Freshly purchased (or picked), unpeeled Chestnuts are best stored at room temperature in a dry, well-ventilated place, for up to one week only. They can also be stored (cleaned and dried) in the refrigerator in a plastic bag with a few ventilation holes poked into it. The bag of Chestnuts can also be placed into the vegetable crisper drawer. Stored properly in the refrigerator, unpeeled Chestnuts should last about 2 to 3 weeks.

Peeling Chestnuts and cooking them, dramatically decreases their Shelf Life. Peeled and/or cooked Chestnuts will only last a few days before going bad, even in the refrigerator. If you have an abundance of peeled and cooked Chestnuts, wrapping them to Avoid Freezer Burn, and freezing them might be a better option. Properly wrapped, Chestnuts should hold for a few months in the freezer.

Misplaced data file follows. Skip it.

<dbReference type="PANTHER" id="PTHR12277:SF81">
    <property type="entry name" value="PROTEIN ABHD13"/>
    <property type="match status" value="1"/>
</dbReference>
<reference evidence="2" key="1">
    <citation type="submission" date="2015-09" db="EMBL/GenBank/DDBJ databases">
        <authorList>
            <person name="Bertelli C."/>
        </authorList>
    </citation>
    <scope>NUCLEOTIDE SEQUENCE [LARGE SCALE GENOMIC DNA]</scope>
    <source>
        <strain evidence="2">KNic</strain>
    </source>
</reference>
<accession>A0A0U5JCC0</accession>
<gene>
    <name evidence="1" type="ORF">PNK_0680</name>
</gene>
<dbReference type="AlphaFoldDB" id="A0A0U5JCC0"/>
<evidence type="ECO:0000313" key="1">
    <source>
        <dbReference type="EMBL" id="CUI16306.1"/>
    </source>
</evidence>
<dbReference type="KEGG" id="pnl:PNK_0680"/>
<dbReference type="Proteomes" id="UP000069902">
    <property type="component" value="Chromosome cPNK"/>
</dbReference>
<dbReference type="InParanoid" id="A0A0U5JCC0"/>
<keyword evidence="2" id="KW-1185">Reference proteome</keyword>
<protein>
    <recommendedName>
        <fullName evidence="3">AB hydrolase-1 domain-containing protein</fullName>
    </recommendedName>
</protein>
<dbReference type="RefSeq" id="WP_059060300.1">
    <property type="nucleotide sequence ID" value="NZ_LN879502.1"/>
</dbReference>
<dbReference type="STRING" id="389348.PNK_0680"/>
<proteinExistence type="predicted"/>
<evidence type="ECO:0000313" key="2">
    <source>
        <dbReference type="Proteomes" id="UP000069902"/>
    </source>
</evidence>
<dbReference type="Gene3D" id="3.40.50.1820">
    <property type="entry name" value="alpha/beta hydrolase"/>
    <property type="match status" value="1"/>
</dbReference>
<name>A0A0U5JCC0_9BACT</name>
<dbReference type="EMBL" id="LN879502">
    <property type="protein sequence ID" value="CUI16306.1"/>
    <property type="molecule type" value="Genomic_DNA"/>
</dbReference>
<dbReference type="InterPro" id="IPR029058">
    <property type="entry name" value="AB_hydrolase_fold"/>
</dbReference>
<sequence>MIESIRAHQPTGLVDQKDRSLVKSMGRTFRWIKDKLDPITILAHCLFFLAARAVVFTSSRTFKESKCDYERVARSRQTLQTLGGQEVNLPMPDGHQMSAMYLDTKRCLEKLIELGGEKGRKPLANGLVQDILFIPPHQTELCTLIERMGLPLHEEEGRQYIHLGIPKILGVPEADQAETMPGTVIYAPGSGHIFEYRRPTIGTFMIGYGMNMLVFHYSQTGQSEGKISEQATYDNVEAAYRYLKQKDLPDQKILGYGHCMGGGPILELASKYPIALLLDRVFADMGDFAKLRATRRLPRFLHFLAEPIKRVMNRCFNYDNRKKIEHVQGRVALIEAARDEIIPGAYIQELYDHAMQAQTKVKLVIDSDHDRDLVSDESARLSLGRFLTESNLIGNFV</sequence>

Dried Chestnuts are sweeter (though less flavorful) and have a less “floury” texture than fresh roasted Chestnuts. Dried Chestnuts will need to be soaked to reconstitute them before use as if they were fresh Chestnuts. To reconstitute dried Chestnuts, soak them for about an hour as you would dried Beans.

Dried Chestnuts should also be stored like dried beans and legumes, free of moisture and in an airtight container. Stored properly, dried Chestnuts’ Shelf Life can be as long as 2 months, or up to 6 months frozen.

Culinary Uses

Though the Chestnut is a true “Nut” in the biological sense of the word, it is better to think of Chestnuts as Vegetables in the kitchen because of their high Starch content. Chestnuts are the only nuts which should be thought of in this way.

The flavor of Chestnuts varies slightly from nut to nut, but in general Chestnuts are somewhat nutty and sweet tasting.